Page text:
I've already written a bit about LP. I spent about a week there - a lot of the time in a great bookshop cafe called l'etranger, sheltering from the rain. When Wina and I parted in LP, I went in a boat 8 hours further north to Muang Ngoi. I ended up being the only passenger in my 20-seat boat and other boats of foreigners were joking as they went past that I must be special and giving my the royal wave. It was a bit lonely but I finished my first book of 4 in 4 days (Girl with a Pearl Earring, Eleven Minutes and The Fifth Mountain by Paulo Coelho and Bear v Shark - if you're interested...). Muang Ngoi was lovely and quiet and since I chose not to walk to the waterfall and get covered in mud and leeches, there was nothing else to do but lie in a hammock and read.

There seems to be a pattern of bus stories... my local bus from Nong Khiaw back to LP broke down. We spent 2 hours watching the driver bang wildly with a hammer at some part of the underside of the bus then another couple of hours waiting for another bus as apparently the banging didn't fix the problem. I was tired and starving by the time we reached LP. All I'd had to eat all day were 2 strange biscuits. One was salty with a chocolate centre and the other was sweet with seaweed on top.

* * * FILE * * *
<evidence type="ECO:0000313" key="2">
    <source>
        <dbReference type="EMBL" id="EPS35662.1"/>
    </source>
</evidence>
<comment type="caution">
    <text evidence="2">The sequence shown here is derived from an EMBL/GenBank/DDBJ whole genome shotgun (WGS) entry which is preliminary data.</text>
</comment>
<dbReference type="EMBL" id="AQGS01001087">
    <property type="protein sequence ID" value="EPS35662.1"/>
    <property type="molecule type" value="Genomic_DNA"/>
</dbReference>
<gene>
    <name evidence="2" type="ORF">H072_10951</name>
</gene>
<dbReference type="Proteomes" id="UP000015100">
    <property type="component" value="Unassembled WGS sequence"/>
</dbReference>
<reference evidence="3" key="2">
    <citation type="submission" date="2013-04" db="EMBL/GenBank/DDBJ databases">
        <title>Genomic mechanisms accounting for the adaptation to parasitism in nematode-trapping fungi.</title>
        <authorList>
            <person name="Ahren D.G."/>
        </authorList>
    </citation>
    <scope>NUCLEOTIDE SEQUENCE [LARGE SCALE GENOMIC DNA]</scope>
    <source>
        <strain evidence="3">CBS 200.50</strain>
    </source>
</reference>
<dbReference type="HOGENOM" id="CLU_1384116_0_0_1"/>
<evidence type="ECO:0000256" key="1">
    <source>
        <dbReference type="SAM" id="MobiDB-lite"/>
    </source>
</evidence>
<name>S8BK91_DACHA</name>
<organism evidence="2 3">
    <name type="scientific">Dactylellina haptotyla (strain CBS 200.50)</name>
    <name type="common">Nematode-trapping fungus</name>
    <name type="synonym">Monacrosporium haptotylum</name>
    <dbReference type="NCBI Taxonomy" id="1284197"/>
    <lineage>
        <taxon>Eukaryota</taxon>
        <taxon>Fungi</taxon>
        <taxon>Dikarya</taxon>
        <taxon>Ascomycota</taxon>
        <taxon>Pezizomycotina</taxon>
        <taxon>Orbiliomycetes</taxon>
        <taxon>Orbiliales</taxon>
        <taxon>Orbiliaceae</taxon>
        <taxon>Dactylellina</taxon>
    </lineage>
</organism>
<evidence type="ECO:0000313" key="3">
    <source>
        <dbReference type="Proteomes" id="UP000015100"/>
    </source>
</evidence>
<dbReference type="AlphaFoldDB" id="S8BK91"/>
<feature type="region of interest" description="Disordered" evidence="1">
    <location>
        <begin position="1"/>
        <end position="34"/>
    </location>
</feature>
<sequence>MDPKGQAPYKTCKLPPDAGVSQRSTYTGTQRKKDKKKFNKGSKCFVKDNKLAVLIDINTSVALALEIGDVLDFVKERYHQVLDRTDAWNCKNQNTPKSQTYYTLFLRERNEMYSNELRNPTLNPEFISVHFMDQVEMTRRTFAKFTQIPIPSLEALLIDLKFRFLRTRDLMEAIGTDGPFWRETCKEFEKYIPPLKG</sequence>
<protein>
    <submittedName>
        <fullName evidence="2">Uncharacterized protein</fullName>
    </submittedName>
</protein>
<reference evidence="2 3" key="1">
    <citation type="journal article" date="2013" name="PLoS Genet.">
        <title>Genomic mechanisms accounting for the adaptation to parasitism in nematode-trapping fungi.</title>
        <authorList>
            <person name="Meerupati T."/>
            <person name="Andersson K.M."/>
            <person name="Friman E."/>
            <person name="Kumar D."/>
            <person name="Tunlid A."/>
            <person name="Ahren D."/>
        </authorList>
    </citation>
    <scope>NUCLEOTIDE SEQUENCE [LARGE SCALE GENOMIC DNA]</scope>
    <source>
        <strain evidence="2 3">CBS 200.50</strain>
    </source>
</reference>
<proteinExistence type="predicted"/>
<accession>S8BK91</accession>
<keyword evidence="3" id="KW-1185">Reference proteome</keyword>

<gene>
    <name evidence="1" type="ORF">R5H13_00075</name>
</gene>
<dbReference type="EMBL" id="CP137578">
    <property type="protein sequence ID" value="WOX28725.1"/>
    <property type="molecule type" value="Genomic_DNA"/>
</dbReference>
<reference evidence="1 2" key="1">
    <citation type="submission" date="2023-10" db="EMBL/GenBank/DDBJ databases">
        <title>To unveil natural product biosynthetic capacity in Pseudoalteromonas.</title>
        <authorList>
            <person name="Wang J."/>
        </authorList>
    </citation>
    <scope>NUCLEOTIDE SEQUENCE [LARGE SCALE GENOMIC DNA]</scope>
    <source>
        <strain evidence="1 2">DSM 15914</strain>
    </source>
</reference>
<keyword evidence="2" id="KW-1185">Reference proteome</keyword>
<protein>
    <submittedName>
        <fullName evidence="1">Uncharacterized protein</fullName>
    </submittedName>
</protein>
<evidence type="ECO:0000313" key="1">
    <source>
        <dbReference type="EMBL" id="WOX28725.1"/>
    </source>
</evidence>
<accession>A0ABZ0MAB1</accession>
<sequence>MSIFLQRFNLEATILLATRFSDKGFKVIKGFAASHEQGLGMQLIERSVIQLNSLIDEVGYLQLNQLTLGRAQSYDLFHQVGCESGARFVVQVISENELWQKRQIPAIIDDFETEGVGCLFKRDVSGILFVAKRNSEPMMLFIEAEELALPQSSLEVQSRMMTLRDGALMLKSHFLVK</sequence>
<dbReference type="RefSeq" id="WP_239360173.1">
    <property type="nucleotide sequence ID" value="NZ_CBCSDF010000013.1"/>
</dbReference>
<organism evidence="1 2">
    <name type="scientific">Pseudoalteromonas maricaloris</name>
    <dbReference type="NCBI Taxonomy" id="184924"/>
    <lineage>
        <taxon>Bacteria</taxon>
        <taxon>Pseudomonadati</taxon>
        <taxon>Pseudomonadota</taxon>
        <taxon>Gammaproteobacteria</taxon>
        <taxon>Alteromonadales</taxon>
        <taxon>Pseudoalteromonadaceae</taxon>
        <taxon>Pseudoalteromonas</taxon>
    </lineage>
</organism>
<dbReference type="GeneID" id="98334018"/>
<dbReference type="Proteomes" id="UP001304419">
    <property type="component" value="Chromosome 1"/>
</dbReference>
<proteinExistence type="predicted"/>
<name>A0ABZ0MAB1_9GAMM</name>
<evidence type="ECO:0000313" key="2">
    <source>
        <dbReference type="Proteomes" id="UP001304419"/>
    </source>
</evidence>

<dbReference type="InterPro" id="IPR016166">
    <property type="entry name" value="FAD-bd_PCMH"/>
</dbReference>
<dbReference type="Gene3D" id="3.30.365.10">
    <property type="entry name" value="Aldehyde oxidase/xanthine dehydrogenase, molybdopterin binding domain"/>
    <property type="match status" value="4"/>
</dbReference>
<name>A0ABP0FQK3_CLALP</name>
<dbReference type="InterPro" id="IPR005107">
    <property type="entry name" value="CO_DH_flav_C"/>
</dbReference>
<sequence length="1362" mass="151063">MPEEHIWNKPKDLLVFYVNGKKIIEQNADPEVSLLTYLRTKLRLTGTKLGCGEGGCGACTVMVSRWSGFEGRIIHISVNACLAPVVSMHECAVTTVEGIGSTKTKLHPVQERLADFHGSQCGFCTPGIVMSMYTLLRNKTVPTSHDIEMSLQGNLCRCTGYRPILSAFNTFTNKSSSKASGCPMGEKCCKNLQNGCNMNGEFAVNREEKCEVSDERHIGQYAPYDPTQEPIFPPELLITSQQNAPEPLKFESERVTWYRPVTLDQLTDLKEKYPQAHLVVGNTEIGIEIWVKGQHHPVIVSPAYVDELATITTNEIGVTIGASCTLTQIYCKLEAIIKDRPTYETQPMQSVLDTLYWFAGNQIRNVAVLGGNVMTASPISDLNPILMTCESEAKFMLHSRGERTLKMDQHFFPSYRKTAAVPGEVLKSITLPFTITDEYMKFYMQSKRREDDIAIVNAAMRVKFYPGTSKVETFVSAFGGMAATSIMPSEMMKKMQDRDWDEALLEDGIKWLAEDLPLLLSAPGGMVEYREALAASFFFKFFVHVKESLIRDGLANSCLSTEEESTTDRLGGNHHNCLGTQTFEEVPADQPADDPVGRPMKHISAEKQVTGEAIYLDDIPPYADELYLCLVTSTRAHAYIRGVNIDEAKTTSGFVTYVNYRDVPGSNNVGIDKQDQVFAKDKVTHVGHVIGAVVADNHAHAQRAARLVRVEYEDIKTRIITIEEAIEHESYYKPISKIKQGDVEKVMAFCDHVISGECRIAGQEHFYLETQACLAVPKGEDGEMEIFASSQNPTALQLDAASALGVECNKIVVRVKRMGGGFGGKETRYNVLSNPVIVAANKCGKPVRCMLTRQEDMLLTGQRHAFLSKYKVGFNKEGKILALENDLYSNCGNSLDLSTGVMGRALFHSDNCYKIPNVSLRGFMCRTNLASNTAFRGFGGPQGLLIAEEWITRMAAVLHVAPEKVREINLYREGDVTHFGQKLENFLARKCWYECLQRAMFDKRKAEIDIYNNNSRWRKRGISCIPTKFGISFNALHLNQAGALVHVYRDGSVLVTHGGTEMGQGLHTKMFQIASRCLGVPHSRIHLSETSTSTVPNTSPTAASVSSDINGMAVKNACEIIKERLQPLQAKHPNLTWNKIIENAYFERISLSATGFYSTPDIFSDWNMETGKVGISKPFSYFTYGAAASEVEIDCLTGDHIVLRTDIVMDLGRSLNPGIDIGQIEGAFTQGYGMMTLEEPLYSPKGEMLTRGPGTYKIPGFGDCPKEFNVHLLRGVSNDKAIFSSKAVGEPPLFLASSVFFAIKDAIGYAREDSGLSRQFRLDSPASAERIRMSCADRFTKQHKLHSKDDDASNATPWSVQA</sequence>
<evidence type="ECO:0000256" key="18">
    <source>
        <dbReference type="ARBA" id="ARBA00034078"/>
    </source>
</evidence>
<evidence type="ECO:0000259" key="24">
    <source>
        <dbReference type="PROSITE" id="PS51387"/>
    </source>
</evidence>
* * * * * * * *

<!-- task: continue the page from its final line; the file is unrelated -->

As an appropriate end to my time in Laos, I spent 2 days on a boat on the Mekong from LP to the Thai border. I read another book in between watching the amazing scenery roll past. The jungle was so thick in parts it looked like a richly textured green blanket thrown over the trees.

I'll finish by sharing just a few of the amusing attempts at English we came across:

Above the toilet:
"Ladies, please don't throw your private papers in here" (I refrained from tossing my bank details into the toilet).

"Don't throw paper and napkins at the toilet"

In some menus:
fried sprigrolls
frurt shake
fried rice with cattle fish
boll eegs
meats with carry
samd wich
egg plant